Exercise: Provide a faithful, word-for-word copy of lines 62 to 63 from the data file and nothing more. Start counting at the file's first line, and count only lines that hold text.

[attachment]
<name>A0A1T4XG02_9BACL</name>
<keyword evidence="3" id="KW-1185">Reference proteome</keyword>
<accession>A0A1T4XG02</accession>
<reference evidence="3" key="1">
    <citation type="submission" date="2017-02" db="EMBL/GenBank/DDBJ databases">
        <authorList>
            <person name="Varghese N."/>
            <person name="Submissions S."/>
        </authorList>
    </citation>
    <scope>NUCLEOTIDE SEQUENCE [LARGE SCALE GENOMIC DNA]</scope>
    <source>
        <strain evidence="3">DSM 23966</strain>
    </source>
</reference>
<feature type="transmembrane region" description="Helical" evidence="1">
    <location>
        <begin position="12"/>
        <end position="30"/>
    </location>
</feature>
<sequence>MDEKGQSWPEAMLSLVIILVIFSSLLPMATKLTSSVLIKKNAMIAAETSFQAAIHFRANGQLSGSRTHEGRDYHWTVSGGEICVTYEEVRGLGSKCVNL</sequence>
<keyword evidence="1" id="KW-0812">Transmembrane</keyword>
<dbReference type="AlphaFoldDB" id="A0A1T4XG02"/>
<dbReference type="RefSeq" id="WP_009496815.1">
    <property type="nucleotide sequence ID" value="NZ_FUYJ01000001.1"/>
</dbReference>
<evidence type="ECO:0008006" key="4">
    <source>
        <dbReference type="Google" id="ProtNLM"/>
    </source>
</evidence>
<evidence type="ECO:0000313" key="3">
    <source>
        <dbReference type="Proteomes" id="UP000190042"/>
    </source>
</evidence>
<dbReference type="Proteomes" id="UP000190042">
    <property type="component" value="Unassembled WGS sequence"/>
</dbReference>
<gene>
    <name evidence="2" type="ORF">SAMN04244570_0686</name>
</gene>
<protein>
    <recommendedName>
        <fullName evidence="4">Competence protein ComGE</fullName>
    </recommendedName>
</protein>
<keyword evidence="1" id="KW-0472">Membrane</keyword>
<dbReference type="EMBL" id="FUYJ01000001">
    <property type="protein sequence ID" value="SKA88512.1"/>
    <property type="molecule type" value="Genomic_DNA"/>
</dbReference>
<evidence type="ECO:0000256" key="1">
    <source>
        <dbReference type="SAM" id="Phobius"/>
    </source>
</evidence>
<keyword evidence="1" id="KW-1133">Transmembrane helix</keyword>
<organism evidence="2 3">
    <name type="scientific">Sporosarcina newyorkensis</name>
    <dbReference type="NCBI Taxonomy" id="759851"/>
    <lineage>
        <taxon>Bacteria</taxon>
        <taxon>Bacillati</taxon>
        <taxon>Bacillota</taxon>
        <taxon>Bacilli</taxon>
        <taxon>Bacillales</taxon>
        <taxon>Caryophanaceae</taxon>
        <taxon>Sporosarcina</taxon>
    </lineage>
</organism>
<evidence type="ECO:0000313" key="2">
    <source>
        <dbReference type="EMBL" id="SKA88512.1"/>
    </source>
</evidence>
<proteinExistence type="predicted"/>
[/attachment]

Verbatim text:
    <dbReference type="NCBI Taxonomy" id="759851"/>
    <lineage>